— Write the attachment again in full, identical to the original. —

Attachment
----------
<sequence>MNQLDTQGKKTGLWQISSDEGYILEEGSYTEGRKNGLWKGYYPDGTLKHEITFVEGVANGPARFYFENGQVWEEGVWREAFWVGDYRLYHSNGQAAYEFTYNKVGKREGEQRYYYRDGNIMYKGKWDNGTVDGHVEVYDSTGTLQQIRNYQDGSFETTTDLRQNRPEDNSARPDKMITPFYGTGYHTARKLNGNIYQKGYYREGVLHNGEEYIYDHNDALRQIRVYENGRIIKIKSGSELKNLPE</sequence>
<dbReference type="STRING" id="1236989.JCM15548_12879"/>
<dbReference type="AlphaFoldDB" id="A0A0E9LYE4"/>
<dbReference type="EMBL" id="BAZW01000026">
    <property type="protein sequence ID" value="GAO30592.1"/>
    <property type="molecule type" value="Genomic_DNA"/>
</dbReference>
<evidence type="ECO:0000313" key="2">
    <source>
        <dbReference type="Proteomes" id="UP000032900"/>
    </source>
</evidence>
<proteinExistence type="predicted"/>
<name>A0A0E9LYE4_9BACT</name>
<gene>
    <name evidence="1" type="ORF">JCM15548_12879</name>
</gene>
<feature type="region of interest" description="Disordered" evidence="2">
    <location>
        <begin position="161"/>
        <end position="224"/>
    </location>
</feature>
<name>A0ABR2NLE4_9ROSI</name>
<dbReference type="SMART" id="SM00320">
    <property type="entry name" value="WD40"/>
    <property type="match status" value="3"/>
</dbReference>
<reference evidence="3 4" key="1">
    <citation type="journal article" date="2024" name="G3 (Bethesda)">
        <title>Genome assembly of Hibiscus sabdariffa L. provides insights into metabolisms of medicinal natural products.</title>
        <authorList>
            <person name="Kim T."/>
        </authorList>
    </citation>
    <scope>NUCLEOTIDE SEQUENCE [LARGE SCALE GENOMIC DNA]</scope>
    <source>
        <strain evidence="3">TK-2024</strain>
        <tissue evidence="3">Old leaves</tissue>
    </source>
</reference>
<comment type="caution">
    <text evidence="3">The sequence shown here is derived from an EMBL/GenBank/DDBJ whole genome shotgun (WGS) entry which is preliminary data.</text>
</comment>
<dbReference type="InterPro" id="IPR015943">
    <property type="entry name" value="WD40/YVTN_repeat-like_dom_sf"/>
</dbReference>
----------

<sequence>MNQLDTQGKKTGLWQISSDEGYILEEGSYTEGRKNGLWKGYYPDGTLKHEITFVEGVANGPARFYFENGQVWEEGVWREAFWVGDYRLYHSNGQAAYEFTYNKVGKREGEQRYYYRDGNIMYKGKWDNGTVDGHVEVYDSTGTLQQIRNYQDGSFETTTDLRQNRPEDNSARPDKMITPFYGTGYHTARKLNGNIYQKGYYREGVLHNGEEYIYDHNDALRQIRVYENGRIIKIKSGSELKNLPE</sequence>
<dbReference type="STRING" id="1236989.JCM15548_12879"/>
<dbReference type="AlphaFoldDB" id="A0A0E9LYE4"/>
<dbReference type="EMBL" id="BAZW01000026">
    <property type="protein sequence ID" value="GAO30592.1"/>
    <property type="molecule type" value="Genomic_DNA"/>
</dbReference>
<evidence type="ECO:0000313" key="2">
    <source>
        <dbReference type="Proteomes" id="UP000032900"/>
    </source>
</evidence>
<proteinExistence type="predicted"/>
<name>A0A0E9LYE4_9BACT</name>
<gene>
    <name evidence="1" type="ORF">JCM15548_12879</name>
</gene>
<feature type="region of interest" description="Disordered" evidence="2">
    <location>
        <begin position="161"/>
        <end position="224"/>
    </location>
</feature>
<name>A0ABR2NLE4_9ROSI</name>
<dbReference type="SMART" id="SM00320">
    <property type="entry name" value="WD40"/>
    <property type="match status" value="3"/>
</dbReference>
<reference evidence="3 4" key="1">
    <citation type="journal article" date="2024" name="G3 (Bethesda)">
        <title>Genome assembly of Hibiscus sabdariffa L. provides insights into metabolisms of medicinal natural products.</title>
        <authorList>
            <person name="Kim T."/>
        </authorList>
    </citation>
    <scope>NUCLEOTIDE SEQUENCE [LARGE SCALE GENOMIC DNA]</scope>
    <source>
        <strain evidence="3">TK-2024</strain>
        <tissue evidence="3">Old leaves</tissue>
    </source>
</reference>
<comment type="caution">
    <text evidence="3">The sequence shown here is derived from an EMBL/GenBank/DDBJ whole genome shotgun (WGS) entry which is preliminary data.</text>
</comment>
<dbReference type="InterPro" id="IPR015943">
    <property type="entry name" value="WD40/YVTN_repeat-like_dom_sf"/>
</dbReference>